Skip to comments.Leonardo Da Vinciís viola organista debuts Ö 500 years after its design
Posted on 12/02/2013 9:57:29 AM PST by SeekAndFind
It looks and plays like a piano, but it sounds like a string quartet — and it took 500 years before anyone built it. Leonardo da Vinci’s flight of fancy in designing a hammerless piano, called a “viola organista,” has come to life half a millenium after da Vinci designed it, thanks to a Polish concert pianist and musical engineer. It couldn’t have sounded any better in da Vinci’s head (via Brad Thor and Dan Gainor):
A bizarre instrument combining a piano and cello has finally been played to an audience more than 500 years after it was dreamt up Leonardo da Vinci.
Da Vinci, the Italian Renaissance genius who painted the Mona Lisa, invented the viola organista – which looks like a baby grand piano but never built it, experts say.
The viola organista has now come to life, thanks to a Polish concert pianist with a flair for instrument-making and the patience and passion to interpret da Vincis plans.
Full of steel strings and spinning wheels, Slawomir Zubrzyckis creation is a musical and mechanical work of art.
This instrument has the characteristics of three we know: the harpsichord, the organ and the viola da gamba, Zubrzycki said as he debuted the instrument at the Academy of Music in the southern Polish city of Krakow.
Update: Be sure to read Zombie’s comments and links. This isn’t the first time the viola organista has been built. Looks like the newspaper didn’t do its homework.
It would make great Background music for a Vincent price movie.
Other than that I can’t see much use for it.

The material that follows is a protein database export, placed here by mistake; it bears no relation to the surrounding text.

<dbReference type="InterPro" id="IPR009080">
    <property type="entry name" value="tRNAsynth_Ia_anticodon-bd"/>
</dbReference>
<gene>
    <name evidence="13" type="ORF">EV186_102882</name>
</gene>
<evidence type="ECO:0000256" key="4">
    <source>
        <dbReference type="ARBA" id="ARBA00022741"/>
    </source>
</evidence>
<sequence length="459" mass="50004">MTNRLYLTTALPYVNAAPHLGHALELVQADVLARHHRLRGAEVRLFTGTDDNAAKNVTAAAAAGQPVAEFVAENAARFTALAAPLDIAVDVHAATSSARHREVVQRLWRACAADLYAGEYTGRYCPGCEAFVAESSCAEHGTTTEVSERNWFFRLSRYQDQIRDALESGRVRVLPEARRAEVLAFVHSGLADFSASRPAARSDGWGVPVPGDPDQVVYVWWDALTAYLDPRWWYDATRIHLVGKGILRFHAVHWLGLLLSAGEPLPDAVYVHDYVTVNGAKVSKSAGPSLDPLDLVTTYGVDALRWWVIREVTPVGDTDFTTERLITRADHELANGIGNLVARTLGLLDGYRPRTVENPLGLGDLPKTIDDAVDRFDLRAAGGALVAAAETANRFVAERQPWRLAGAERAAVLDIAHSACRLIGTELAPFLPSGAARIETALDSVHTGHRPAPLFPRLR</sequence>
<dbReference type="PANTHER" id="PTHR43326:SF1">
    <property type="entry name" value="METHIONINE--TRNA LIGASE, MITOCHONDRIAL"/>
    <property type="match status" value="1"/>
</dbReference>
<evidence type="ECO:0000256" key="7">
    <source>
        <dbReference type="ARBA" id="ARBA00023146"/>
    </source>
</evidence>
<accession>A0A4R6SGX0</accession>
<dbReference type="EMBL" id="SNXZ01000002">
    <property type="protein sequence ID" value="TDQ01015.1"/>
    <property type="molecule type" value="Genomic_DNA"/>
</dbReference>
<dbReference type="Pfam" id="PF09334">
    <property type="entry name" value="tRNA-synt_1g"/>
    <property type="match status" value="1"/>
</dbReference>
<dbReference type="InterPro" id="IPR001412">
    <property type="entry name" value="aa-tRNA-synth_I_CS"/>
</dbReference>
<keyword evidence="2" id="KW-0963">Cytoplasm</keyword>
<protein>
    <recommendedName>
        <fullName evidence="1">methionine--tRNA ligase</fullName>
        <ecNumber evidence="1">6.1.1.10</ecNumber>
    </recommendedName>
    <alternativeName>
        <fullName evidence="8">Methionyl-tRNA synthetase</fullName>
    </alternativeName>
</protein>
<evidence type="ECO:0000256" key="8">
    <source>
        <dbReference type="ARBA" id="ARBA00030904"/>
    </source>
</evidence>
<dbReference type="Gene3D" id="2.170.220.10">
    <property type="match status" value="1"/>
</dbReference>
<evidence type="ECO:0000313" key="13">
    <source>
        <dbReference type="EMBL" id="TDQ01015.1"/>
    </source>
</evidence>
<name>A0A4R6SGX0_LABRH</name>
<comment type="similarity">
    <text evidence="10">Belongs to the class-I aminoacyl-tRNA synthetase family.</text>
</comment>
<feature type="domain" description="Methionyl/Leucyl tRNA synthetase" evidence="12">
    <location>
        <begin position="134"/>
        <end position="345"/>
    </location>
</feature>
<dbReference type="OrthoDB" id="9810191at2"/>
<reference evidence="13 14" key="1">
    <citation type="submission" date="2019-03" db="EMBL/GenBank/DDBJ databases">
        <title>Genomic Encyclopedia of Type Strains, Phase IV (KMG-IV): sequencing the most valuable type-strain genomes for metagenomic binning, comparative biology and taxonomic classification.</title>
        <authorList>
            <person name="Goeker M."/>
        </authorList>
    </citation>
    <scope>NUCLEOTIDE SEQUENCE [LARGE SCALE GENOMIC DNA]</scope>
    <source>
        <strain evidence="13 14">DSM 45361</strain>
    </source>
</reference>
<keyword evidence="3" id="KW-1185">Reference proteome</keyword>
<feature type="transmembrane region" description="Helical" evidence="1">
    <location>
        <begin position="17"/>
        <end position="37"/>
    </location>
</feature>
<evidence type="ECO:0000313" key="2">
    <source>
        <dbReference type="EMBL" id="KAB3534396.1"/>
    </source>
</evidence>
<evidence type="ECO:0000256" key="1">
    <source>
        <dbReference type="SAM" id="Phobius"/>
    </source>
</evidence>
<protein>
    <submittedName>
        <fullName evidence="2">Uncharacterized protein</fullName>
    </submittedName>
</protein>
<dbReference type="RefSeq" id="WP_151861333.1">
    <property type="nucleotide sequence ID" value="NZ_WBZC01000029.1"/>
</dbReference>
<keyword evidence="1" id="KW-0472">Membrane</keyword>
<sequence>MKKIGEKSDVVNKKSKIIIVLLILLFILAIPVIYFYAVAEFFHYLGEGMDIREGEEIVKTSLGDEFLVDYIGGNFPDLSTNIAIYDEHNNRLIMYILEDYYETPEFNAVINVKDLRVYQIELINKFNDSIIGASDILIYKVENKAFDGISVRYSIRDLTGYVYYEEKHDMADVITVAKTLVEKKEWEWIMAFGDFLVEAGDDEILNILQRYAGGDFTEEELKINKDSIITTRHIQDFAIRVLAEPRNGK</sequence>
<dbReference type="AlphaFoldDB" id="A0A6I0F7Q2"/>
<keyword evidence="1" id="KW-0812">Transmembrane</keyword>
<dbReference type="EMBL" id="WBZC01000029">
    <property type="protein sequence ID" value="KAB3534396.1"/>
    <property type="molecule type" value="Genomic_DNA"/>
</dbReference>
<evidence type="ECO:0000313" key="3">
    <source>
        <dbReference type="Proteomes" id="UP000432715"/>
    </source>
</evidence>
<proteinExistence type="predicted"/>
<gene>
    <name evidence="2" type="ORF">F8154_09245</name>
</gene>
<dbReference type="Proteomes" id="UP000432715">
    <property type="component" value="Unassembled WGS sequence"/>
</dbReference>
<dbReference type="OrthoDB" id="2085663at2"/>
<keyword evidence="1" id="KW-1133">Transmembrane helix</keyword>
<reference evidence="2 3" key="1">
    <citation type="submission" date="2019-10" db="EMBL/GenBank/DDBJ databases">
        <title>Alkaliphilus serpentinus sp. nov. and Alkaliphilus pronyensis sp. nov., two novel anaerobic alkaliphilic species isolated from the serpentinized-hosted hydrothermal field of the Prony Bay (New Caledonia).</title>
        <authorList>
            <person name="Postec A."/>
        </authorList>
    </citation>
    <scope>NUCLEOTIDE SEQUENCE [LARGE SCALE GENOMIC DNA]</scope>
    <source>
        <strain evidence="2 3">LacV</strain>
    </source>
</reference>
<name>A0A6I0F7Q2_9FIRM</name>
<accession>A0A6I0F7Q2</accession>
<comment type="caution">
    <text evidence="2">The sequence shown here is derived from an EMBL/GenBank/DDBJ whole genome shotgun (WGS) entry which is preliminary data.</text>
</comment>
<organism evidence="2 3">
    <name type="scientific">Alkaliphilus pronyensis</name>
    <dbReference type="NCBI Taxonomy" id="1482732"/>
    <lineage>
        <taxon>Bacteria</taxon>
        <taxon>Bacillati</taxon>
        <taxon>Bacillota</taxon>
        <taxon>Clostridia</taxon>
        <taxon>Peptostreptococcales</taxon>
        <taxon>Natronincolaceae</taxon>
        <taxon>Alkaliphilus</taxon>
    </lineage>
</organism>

*Classical music ping*
ping for later
Listening to it makes me think he’s playing a cello, a harpsichord, and a violin all at the same time.
Akio Obuchi built several instruments as early as 1993. In 2004, a modern reconstruction of the viola organista by Akio Obuchi was used in a concert in Genoa, Italy .
Turn on the captions for this video.
The article cites DaVinci’s “wacky piano”.
Methinks the “urinal-ist” is a mite jealous of Leo’s creativity as well as musical prowess.
Most people don’t know that when Leonardo got his first gig working for his patron, Ludovico Sforza, he went as a musician and slowly worked himself up as an architect and war machine designer.
Sounds like shop steward for the unionized string section.
Men like Leonardo Da Vinci don’t come very often.
He was a polymath (a person whose expertise spans a significant number of different subjects): painter, sculptor, architect, musician, mathematician, engineer, inventor, anatomist, geologist, cartographer, botanist, and writer.
His genius, perhaps more than that of any other figure, epitomized the Renaissance humanist ideal. Leonardo has often been described as the archetype of the Renaissance Man, a man of “unquenchable curiosity” and “feverishly inventive imagination”.
He is widely considered to be one of the greatest painters of all time and perhaps the most diversely talented person ever to have lived.
According to art historian Helen Gardner, the scope and depth of his interests were without precedent and “his mind and personality seem to us superhuman, the man himself mysterious and remote”.
I think his genius was rivalled only by that of his contemporary, Michelangelo.
Each is connected to the keyboard, complete with smaller black keys for sharp and flat notes. But unlike a piano, it has no hammered dulcimers. Instead, there are four spinning wheels wrapped in horse-tail hair, like violin bows.
To turn them, Zubrzycki pumps a pedal below the keyboard connected to a crankshaft. As he tinkles the keys, they press the strings down onto the wheels, emitting rich, sonorous tones reminiscent of a cello, an organ and even an accordion.
In operating principle, this instrument is nothing more than an oversized medieval Hurdy Gurdy coupled to a piano keyboard. However, design of the sound board determines the volume and tonality -- here it is much more refined and cello-like than the typical Hurdy Gurdy.
Classical Music ping!
Don’t particularly like it. Sounds like a lot of muffled bass notes. Maybe music has to be composed specifically for it.
Very valid point; albeit, IMO Michelangelo was not quite as versatile as Leonardo, but just much a genius.
Even MORE weird!!